The Freiburg biologists Dr. Simon Poppinga, Anna Westermeier and Prof. Dr. Thomas Speck, working in cooperation with researchers from the Ruhr University Bochum and the Institute of Botany of the Czech Academy of Sciences in T?ebo? (Czech Republic), have for the first time reconstructed in detail the “menu” of the carnivorous waterwheel plant (Aldrovanda vesiculosa). This shows that the plant is not at all fussy about what it eats, and catches anything and everything that fits into its trap and triggers the snap mechanism. The team has published its results in the open-access journal Integrative Organismal Biology.
Using its snap traps, which are only a few millimeters in size, the waterwheel plant catches prey animals that live underwater. The traps snap shut within about 20 milliseconds of mechanical stimulation. The basic trapping principle of the waterwheel plant is the same as the terrestrial Venus flytrap (Dionaea muscipula). However, the two types differ not only with regard to the mediums in which they live, that is water and air respectively, but also in the size, rapidity and movement mechanics of their traps. The researchers believe it is important to establish whether the plants have adapted to catching special types of prey, in order to better understand their ecology and evolution. This knowledge is also key to possible conservation measures, because increasing loss of suitable habitat is threatening the waterwheel plant with extinction.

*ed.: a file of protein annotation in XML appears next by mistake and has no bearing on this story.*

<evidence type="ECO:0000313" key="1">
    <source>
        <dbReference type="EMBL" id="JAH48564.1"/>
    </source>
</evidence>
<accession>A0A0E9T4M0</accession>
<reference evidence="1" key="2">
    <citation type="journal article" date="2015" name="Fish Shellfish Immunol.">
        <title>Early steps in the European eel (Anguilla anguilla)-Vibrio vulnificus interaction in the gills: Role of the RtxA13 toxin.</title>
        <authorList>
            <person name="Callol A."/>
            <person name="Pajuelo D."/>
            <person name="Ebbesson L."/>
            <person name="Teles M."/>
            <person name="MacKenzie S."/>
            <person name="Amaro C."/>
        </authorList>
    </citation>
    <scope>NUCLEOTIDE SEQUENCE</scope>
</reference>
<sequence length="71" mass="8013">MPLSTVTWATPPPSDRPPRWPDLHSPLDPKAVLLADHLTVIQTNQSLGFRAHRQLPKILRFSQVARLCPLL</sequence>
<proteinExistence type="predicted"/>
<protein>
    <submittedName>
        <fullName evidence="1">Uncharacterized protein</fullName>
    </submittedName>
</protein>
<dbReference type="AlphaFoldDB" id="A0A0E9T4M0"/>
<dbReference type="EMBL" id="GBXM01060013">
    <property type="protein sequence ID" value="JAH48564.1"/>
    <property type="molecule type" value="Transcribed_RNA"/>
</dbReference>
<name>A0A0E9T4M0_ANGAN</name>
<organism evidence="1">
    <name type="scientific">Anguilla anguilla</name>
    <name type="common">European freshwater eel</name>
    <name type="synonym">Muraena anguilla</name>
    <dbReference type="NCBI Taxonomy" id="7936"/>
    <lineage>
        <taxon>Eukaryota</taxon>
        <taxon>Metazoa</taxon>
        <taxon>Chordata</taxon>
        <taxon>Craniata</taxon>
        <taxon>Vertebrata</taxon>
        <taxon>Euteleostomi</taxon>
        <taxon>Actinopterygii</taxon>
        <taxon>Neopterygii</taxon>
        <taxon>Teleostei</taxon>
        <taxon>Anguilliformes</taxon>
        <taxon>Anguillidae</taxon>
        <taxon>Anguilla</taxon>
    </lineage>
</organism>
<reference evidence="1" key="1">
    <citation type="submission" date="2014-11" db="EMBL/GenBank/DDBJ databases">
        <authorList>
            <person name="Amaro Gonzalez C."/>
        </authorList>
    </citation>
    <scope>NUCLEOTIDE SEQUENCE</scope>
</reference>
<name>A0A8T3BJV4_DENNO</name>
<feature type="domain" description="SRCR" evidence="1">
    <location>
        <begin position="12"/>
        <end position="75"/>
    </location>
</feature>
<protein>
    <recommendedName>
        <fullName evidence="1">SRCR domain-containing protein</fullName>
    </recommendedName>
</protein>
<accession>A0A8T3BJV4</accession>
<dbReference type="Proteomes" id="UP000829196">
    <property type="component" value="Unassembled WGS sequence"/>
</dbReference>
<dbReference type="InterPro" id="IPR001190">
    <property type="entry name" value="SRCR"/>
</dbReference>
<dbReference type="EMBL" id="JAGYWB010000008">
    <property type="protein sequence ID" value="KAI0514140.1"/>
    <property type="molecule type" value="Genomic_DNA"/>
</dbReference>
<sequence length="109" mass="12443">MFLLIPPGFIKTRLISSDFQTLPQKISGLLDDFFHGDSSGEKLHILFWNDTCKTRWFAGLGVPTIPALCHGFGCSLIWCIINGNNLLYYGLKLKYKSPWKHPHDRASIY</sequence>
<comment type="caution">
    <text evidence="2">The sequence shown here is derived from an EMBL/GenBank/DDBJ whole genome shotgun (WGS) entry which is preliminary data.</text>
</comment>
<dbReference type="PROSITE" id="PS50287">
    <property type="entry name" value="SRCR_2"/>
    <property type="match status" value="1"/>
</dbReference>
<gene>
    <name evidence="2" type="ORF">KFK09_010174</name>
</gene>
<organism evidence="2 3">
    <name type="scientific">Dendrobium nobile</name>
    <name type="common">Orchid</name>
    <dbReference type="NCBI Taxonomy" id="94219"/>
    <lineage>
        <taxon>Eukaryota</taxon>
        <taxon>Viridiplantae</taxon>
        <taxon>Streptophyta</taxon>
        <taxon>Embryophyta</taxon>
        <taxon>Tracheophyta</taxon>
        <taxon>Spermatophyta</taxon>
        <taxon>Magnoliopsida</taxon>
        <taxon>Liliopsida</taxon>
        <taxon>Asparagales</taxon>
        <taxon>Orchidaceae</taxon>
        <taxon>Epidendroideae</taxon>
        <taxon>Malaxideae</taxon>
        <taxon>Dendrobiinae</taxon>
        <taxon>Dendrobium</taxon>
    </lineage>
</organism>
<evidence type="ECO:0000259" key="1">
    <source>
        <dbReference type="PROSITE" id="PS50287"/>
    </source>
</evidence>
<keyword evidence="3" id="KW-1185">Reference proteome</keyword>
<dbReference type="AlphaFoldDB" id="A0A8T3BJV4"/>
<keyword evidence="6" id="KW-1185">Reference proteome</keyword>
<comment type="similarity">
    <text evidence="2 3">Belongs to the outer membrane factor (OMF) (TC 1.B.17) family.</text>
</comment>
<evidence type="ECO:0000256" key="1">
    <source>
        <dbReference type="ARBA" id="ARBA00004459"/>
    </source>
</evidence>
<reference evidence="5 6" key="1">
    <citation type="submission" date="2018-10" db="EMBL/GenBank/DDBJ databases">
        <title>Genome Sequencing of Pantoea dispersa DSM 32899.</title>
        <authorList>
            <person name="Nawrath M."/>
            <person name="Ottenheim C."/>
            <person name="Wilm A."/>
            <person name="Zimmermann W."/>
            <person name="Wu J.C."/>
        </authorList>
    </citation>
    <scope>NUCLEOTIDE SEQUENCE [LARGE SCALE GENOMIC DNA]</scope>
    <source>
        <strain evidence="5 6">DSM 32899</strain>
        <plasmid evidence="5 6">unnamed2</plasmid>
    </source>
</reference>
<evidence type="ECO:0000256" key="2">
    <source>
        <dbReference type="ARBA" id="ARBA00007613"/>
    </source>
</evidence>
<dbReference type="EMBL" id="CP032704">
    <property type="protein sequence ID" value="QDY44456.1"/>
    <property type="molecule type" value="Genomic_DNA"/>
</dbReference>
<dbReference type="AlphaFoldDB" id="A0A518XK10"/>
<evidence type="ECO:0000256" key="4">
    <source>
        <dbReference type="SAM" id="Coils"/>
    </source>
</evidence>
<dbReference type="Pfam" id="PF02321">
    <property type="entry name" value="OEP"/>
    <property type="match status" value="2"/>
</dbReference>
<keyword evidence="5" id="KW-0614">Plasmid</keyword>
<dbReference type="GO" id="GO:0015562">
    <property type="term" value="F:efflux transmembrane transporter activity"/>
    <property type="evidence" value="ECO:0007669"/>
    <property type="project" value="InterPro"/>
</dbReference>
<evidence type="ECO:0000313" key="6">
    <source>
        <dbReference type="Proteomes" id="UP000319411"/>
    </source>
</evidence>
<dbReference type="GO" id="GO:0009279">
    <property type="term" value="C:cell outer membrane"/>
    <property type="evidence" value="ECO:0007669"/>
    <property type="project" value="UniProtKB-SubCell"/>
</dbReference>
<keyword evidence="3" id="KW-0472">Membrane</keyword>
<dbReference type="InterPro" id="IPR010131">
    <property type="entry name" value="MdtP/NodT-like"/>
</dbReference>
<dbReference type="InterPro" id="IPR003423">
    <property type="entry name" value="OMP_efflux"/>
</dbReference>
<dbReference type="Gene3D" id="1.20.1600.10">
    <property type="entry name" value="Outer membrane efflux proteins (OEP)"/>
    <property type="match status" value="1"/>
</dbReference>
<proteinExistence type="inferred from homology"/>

The scientists undertook comparative analyses of the prey composition of a total of eight different populations of the waterwheel plant in Germany and the Czech Republic. This showed that the prey’s mode of locomotion is irrelevant to Aldrovanda, because besides fast swimming prey, the researchers also often found slow crawling animals such as snails in the traps. The 43 prey taxa identified ranged from tiny water mites to comparatively large mosquito larvae and back swimmers that barely fit into the traps. Likewise, the trap size does not act as a morphological filter for certain prey sizes, as large traps also contained small prey animals (and vice versa). Since the waterwheel plant occurs in highly fragmented habitats, which may be very different in terms of the composition of their animal inhabitants, the diverse diet of Aldrovanda could be an advantage over a stricter prey specialization, the researchers speculate.
The Plant Biomechanics Group at the Botanical Garden of the University of Freiburg has a research focus into the investigation of plant movement principles, especially the fast traps of carnivorous plants. The team has already investigated the Aldrovanda traps in respect to their biomechanics and functional morphology as part of an international research cooperation and have transferred their deformation principle into a biomimetic facade shading, the Flectofold.
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